The other brilliant aspect of this book is the setting: California. In Dutton’s hands, California comes alive, becomes something more real, more interesting, more quirky than the glittering yet static version of California that’s lived in my imagination for so long. I particularly enjoyed the oddball characters Clem meets in the towns she visits; I relished the descriptions of the landscape, the weather, the vibe of each new place she goes in search of gaining a deeper connection with her father. And, of course, there is the music. Yes, many songs and bands (both real and fictional) are mentioned, discussed, and evaluated, but what struck me the most was the (forgive me) music of the road.  Throughout Clem’s journey, she is attempting to find a rhythm for her life, to write her own song, one that redefines who she is and what family means.

Bottom line, I highly recommend this book.

Thanks Private Eye Writers of America: SPLIT TO SPLINTERS is a 2016 Shamus Award Finalist!

split_to_splinters

Grateful is my word of the day because Split to Splinters (Eli Sharpe #2) is a finalist in the Best P.I. Paperback Original category for the 2016 Shamus Awards.

Bill Pronzini.  Ross MacDonald. Harlan Coben. Robert Crais. Dennis Lehane. Michael Connelly. Alison Gaylin. Paul D. Marks. M. Ruth Myers. These are just some of the many previous Shamus Award winners whose work I greatly admire, whose books have entertained, thrilled, challenged, and inspired me.  My love of reading is the main reason I started writing, and today, I’m feeling particularly grateful to all the aforementioned novelists for providing the blueprint on how to craft a first-rate mystery.  But, perhaps more importantly, I’m grateful to my publisher Camel Press. Thank you Catherine Treadgold for taking a chance on an unknown writer, and thank you Jennifer McCord for the editorial guidance.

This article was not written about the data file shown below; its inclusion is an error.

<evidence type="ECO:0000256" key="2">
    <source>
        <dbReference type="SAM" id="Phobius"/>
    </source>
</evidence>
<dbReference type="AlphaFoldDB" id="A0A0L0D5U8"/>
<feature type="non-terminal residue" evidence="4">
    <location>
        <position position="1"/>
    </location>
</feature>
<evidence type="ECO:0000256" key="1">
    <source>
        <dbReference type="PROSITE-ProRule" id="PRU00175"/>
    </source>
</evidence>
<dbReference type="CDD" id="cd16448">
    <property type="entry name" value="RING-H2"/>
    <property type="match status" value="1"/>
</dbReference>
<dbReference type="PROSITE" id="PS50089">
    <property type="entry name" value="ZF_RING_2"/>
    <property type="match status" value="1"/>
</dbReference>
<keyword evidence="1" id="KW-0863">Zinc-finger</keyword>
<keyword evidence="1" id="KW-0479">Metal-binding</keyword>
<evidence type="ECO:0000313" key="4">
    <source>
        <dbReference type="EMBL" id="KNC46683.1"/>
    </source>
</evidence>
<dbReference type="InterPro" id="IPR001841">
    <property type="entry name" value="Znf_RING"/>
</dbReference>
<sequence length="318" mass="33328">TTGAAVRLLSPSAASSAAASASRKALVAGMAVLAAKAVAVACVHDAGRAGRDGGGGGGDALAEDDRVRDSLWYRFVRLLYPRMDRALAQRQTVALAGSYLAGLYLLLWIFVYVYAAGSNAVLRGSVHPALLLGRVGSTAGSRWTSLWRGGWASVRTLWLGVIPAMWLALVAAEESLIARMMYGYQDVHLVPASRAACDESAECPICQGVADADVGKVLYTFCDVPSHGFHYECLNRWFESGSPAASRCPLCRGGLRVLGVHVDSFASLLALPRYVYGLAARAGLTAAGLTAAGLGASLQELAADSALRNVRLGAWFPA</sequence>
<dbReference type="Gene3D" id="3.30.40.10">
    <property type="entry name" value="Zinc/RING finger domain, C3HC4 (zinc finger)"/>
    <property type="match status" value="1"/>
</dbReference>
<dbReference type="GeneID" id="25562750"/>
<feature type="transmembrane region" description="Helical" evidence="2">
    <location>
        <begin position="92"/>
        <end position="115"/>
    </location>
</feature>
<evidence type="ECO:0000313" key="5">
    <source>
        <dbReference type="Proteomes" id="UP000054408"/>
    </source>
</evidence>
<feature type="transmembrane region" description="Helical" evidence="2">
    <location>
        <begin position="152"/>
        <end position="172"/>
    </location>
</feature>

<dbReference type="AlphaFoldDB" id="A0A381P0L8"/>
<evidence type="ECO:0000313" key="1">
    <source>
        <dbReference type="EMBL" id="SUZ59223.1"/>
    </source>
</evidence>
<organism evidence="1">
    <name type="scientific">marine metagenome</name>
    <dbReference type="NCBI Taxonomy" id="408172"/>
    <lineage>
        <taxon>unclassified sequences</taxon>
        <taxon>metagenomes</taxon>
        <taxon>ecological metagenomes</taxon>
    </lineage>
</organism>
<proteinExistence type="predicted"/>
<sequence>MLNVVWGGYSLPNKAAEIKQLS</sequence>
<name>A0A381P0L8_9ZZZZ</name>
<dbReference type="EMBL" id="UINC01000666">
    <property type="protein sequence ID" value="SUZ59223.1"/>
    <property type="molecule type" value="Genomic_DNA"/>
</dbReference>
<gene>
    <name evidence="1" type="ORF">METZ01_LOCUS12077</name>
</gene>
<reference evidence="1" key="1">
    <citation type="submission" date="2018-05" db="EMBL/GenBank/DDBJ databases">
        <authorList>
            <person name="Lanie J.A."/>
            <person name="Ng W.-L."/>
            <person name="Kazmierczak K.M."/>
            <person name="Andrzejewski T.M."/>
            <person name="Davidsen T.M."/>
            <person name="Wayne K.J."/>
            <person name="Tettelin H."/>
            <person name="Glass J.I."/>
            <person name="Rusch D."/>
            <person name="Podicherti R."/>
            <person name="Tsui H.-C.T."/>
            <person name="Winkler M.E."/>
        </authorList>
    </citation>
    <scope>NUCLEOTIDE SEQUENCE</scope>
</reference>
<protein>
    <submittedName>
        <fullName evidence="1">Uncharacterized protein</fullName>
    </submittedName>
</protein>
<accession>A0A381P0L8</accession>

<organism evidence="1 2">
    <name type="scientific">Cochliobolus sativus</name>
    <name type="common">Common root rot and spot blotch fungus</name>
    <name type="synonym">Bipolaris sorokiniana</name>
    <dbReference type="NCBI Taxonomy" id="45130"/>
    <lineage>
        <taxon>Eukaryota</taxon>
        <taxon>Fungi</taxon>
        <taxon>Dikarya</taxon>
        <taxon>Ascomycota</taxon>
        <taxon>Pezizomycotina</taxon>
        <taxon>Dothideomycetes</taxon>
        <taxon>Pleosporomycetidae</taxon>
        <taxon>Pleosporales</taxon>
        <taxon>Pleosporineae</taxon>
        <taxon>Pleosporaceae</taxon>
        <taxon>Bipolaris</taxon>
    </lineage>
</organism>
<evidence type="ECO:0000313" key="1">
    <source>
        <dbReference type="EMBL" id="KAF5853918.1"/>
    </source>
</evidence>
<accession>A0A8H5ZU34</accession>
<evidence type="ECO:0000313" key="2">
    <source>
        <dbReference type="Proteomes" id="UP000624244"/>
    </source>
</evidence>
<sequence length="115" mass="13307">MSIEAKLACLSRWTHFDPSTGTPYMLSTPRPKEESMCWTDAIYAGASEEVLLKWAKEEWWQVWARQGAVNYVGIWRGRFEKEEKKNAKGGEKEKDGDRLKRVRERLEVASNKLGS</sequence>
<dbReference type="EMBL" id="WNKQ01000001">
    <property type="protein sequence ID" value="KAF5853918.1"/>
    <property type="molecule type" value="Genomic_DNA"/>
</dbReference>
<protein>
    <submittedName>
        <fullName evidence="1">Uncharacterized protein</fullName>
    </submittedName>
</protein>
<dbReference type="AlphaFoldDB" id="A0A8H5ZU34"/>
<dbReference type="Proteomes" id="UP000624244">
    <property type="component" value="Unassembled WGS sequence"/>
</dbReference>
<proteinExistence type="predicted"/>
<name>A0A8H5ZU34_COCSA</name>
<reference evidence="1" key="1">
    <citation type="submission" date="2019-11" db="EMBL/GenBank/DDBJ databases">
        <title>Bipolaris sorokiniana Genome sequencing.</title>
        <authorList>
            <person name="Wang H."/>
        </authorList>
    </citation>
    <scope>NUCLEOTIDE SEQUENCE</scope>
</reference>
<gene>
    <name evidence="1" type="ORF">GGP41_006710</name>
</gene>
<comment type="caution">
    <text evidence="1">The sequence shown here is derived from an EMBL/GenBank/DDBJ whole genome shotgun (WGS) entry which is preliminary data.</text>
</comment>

private_detective_canada_194212

I’m also grateful to The Private Eye Writers of America, not only for selecting my book as a finalist, but for staying committed to celebrating, recognizing, and elevating the sometimes maligned P.I. genre.  Without PEWA, an organization that I use as a source for book recommendations, I might never have discovered many of my favorite sleuths such as Elvis Cole, Myron Bolitar, and Maggie Sullivan. For that, too, I thank you.

So congratulations to all the nominees this year, and I like forward to meeting everyone in New Orleans at Bouchercon.

 

Slumpbusters: Using Flash Fiction to Break out of a Writing Funk

Originally published at MotiveMeansOpportunity.

Prepare for some shameless self-congratulation: a story I wrote last month was just accepted for publication by Shotgun Honey, an excellent website that features crime/noir/mystery flash fiction.

Why do I care, you might ask, and rightly so.

Answer: you shouldn’t. Unless you’re a writer who is or ever has been in a writing “funk.”

If you are, fear not. I have a solution for what ails you, one that helped me break the cycle of bad writing and even worse moods. (By the way, writers tend to be moody SOBs, or DOBs, if you’re a female scribe. My old man has somewhat charitably labeled me mercurial, which is a college man’s way of saying I’m a moody SOB.)

Oh yeah, back to my point: write a flash fiction piece to help get out of a writer’s funk. Below are some bullet-pointed reasons why.

inspire

Benefits of Writing Flash Fiction

  • They’re short. No s—, Sherlock. But yeah, for those who don’t know, flash fiction stories are 1,000 words or less, and that is advantageous, particularly for a novelist struggling to break out of a funk. Because of its abbreviated length, flash fiction is a manageable goal; it’s easy to see the finish line while working on it, and when you finish one, you feel a much-needed sense of accomplishment.